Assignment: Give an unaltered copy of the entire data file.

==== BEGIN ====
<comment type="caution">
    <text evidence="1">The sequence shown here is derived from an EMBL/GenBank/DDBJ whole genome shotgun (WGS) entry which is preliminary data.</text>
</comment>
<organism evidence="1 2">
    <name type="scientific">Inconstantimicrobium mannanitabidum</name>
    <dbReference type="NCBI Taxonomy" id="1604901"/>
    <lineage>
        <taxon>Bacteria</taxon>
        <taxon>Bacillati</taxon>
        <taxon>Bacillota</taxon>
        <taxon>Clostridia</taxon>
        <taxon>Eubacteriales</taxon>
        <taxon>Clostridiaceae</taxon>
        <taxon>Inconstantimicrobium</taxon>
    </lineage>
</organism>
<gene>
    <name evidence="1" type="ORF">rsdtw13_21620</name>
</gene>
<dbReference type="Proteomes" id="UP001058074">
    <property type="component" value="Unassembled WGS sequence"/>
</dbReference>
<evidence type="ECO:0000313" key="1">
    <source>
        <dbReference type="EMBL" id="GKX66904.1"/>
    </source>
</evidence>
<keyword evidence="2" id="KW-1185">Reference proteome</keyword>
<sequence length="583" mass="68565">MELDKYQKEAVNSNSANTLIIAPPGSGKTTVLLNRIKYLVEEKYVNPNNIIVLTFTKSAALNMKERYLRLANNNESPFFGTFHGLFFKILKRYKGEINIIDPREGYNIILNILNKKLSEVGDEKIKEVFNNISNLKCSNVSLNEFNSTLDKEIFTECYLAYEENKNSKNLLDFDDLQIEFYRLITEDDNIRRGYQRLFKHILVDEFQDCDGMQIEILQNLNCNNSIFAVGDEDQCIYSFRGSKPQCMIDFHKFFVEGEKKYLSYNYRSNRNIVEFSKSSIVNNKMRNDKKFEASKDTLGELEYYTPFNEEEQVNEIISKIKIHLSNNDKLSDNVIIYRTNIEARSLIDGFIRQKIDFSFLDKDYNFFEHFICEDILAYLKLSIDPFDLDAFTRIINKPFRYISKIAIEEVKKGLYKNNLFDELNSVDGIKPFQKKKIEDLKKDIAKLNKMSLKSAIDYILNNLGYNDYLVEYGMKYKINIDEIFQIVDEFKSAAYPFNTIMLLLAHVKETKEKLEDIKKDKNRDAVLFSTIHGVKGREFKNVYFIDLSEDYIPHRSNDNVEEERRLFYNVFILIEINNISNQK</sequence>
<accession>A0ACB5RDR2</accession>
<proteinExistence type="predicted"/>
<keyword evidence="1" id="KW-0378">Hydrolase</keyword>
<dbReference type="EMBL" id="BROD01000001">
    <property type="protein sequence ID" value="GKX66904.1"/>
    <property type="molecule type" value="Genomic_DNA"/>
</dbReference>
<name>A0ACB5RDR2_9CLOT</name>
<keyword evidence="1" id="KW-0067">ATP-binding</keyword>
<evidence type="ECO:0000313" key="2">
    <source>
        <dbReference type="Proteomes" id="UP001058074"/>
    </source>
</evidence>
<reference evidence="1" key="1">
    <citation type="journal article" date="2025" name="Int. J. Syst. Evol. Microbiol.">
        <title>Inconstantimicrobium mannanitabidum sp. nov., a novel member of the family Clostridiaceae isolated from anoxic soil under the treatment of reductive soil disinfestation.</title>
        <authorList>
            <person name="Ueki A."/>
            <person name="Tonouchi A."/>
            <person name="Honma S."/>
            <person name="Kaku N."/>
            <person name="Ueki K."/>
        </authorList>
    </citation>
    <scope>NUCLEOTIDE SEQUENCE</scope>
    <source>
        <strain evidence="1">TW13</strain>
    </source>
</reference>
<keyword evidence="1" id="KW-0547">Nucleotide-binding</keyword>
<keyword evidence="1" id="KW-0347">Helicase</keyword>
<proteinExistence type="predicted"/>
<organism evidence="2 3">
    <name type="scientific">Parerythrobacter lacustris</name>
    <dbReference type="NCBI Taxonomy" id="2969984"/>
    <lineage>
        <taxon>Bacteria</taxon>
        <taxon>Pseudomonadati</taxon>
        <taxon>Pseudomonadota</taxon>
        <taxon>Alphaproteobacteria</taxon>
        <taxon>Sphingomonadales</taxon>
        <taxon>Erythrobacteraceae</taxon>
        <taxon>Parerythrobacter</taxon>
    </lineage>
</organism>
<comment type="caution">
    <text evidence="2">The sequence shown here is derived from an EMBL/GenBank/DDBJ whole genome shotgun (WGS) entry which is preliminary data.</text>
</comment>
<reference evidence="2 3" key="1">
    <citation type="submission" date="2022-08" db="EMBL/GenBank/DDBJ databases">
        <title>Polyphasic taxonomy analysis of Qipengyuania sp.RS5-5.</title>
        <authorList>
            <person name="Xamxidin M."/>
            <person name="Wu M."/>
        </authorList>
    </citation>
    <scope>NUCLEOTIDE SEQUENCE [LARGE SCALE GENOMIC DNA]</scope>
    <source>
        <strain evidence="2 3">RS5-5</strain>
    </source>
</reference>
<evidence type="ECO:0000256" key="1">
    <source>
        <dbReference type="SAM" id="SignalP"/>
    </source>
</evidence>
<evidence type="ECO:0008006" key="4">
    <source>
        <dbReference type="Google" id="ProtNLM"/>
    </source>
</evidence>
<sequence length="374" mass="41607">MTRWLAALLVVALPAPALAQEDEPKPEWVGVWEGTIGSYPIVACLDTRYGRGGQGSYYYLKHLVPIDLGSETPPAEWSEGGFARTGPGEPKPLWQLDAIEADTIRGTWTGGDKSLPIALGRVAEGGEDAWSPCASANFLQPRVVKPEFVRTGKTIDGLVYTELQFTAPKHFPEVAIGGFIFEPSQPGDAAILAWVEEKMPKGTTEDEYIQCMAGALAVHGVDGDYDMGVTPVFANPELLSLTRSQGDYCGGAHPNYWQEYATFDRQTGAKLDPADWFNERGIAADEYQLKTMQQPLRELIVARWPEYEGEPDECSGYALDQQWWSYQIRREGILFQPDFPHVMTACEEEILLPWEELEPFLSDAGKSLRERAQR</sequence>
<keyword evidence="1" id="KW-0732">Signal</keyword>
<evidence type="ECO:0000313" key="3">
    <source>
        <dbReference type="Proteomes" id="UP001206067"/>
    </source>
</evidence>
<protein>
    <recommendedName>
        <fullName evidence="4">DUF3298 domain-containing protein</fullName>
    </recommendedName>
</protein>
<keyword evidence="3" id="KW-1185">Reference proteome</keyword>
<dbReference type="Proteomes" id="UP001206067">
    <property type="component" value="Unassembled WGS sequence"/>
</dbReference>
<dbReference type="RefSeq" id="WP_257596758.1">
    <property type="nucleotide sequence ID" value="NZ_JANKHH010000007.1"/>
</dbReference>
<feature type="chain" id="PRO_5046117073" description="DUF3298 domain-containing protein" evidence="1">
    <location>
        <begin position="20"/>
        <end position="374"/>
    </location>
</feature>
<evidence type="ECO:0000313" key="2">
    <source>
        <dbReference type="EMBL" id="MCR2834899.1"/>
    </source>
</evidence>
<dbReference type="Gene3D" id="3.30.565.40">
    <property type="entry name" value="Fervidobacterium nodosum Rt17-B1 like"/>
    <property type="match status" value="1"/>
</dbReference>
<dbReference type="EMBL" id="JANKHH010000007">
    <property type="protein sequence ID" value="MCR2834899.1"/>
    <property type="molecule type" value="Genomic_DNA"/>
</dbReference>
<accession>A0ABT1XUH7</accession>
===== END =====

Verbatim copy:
<comment type="caution">
    <text evidence="1">The sequence shown here is derived from an EMBL/GenBank/DDBJ whole genome shotgun (WGS) entry which is preliminary data.</text>
</comment>
<organism evidence="1 2">
    <name type="scientific">Inconstantimicrobium mannanitabidum</name>
    <dbReference type="NCBI Taxonomy" id="1604901"/>
    <lineage>
        <taxon>Bacteria</taxon>
        <taxon>Bacillati</taxon>
        <taxon>Bacillota</taxon>
        <taxon>Clostridia</taxon>
        <taxon>Eubacteriales</taxon>
        <taxon>Clostridiaceae</taxon>
        <taxon>Inconstantimicrobium</taxon>
    </lineage>
</organism>
<gene>
    <name evidence="1" type="ORF">rsdtw13_21620</name>
</gene>
<dbReference type="Proteomes" id="UP001058074">
    <property type="component" value="Unassembled WGS sequence"/>
</dbReference>
<evidence type="ECO:0000313" key="1">
    <source>
        <dbReference type="EMBL" id="GKX66904.1"/>
    </source>
</evidence>
<keyword evidence="2" id="KW-1185">Reference proteome</keyword>
<sequence length="583" mass="68565">MELDKYQKEAVNSNSANTLIIAPPGSGKTTVLLNRIKYLVEEKYVNPNNIIVLTFTKSAALNMKERYLRLANNNESPFFGTFHGLFFKILKRYKGEINIIDPREGYNIILNILNKKLSEVGDEKIKEVFNNISNLKCSNVSLNEFNSTLDKEIFTECYLAYEENKNSKNLLDFDDLQIEFYRLITEDDNIRRGYQRLFKHILVDEFQDCDGMQIEILQNLNCNNSIFAVGDEDQCIYSFRGSKPQCMIDFHKFFVEGEKKYLSYNYRSNRNIVEFSKSSIVNNKMRNDKKFEASKDTLGELEYYTPFNEEEQVNEIISKIKIHLSNNDKLSDNVIIYRTNIEARSLIDGFIRQKIDFSFLDKDYNFFEHFICEDILAYLKLSIDPFDLDAFTRIINKPFRYISKIAIEEVKKGLYKNNLFDELNSVDGIKPFQKKKIEDLKKDIAKLNKMSLKSAIDYILNNLGYNDYLVEYGMKYKINIDEIFQIVDEFKSAAYPFNTIMLLLAHVKETKEKLEDIKKDKNRDAVLFSTIHGVKGREFKNVYFIDLSEDYIPHRSNDNVEEERRLFYNVFILIEINNISNQK</sequence>
<accession>A0ACB5RDR2</accession>
<proteinExistence type="predicted"/>
<keyword evidence="1" id="KW-0378">Hydrolase</keyword>
<dbReference type="EMBL" id="BROD01000001">
    <property type="protein sequence ID" value="GKX66904.1"/>
    <property type="molecule type" value="Genomic_DNA"/>
</dbReference>
<name>A0ACB5RDR2_9CLOT</name>
<keyword evidence="1" id="KW-0067">ATP-binding</keyword>
<evidence type="ECO:0000313" key="2">
    <source>
        <dbReference type="Proteomes" id="UP001058074"/>
    </source>
</evidence>
<reference evidence="1" key="1">
    <citation type="journal article" date="2025" name="Int. J. Syst. Evol. Microbiol.">
        <title>Inconstantimicrobium mannanitabidum sp. nov., a novel member of the family Clostridiaceae isolated from anoxic soil under the treatment of reductive soil disinfestation.</title>
        <authorList>
            <person name="Ueki A."/>
            <person name="Tonouchi A."/>
            <person name="Honma S."/>
            <person name="Kaku N."/>
            <person name="Ueki K."/>
        </authorList>
    </citation>
    <scope>NUCLEOTIDE SEQUENCE</scope>
    <source>
        <strain evidence="1">TW13</strain>
    </source>
</reference>
<keyword evidence="1" id="KW-0547">Nucleotide-binding</keyword>
<keyword evidence="1" id="KW-0347">Helicase</keyword>
<proteinExistence type="predicted"/>
<organism evidence="2 3">
    <name type="scientific">Parerythrobacter lacustris</name>
    <dbReference type="NCBI Taxonomy" id="2969984"/>
    <lineage>
        <taxon>Bacteria</taxon>
        <taxon>Pseudomonadati</taxon>
        <taxon>Pseudomonadota</taxon>
        <taxon>Alphaproteobacteria</taxon>
        <taxon>Sphingomonadales</taxon>
        <taxon>Erythrobacteraceae</taxon>
        <taxon>Parerythrobacter</taxon>
    </lineage>
</organism>
<comment type="caution">
    <text evidence="2">The sequence shown here is derived from an EMBL/GenBank/DDBJ whole genome shotgun (WGS) entry which is preliminary data.</text>
</comment>
<reference evidence="2 3" key="1">
    <citation type="submission" date="2022-08" db="EMBL/GenBank/DDBJ databases">
        <title>Polyphasic taxonomy analysis of Qipengyuania sp.RS5-5.</title>
        <authorList>
            <person name="Xamxidin M."/>
            <person name="Wu M."/>
        </authorList>
    </citation>
    <scope>NUCLEOTIDE SEQUENCE [LARGE SCALE GENOMIC DNA]</scope>
    <source>
        <strain evidence="2 3">RS5-5</strain>
    </source>
</reference>
<evidence type="ECO:0000256" key="1">
    <source>
        <dbReference type="SAM" id="SignalP"/>
    </source>
</evidence>
<evidence type="ECO:0008006" key="4">
    <source>
        <dbReference type="Google" id="ProtNLM"/>
    </source>
</evidence>
<sequence length="374" mass="41607">MTRWLAALLVVALPAPALAQEDEPKPEWVGVWEGTIGSYPIVACLDTRYGRGGQGSYYYLKHLVPIDLGSETPPAEWSEGGFARTGPGEPKPLWQLDAIEADTIRGTWTGGDKSLPIALGRVAEGGEDAWSPCASANFLQPRVVKPEFVRTGKTIDGLVYTELQFTAPKHFPEVAIGGFIFEPSQPGDAAILAWVEEKMPKGTTEDEYIQCMAGALAVHGVDGDYDMGVTPVFANPELLSLTRSQGDYCGGAHPNYWQEYATFDRQTGAKLDPADWFNERGIAADEYQLKTMQQPLRELIVARWPEYEGEPDECSGYALDQQWWSYQIRREGILFQPDFPHVMTACEEEILLPWEELEPFLSDAGKSLRERAQR</sequence>
<keyword evidence="1" id="KW-0732">Signal</keyword>
<evidence type="ECO:0000313" key="3">
    <source>
        <dbReference type="Proteomes" id="UP001206067"/>
    </source>
</evidence>
<protein>
    <recommendedName>
        <fullName evidence="4">DUF3298 domain-containing protein</fullName>
    </recommendedName>
</protein>
<keyword evidence="3" id="KW-1185">Reference proteome</keyword>
<dbReference type="Proteomes" id="UP001206067">
    <property type="component" value="Unassembled WGS sequence"/>
</dbReference>
<dbReference type="RefSeq" id="WP_257596758.1">
    <property type="nucleotide sequence ID" value="NZ_JANKHH010000007.1"/>
</dbReference>
<feature type="chain" id="PRO_5046117073" description="DUF3298 domain-containing protein" evidence="1">
    <location>
        <begin position="20"/>
        <end position="374"/>
    </location>
</feature>
<evidence type="ECO:0000313" key="2">
    <source>
        <dbReference type="EMBL" id="MCR2834899.1"/>
    </source>
</evidence>
<dbReference type="Gene3D" id="3.30.565.40">
    <property type="entry name" value="Fervidobacterium nodosum Rt17-B1 like"/>
    <property type="match status" value="1"/>
</dbReference>
<dbReference type="EMBL" id="JANKHH010000007">
    <property type="protein sequence ID" value="MCR2834899.1"/>
    <property type="molecule type" value="Genomic_DNA"/>
</dbReference>
<accession>A0ABT1XUH7</accession>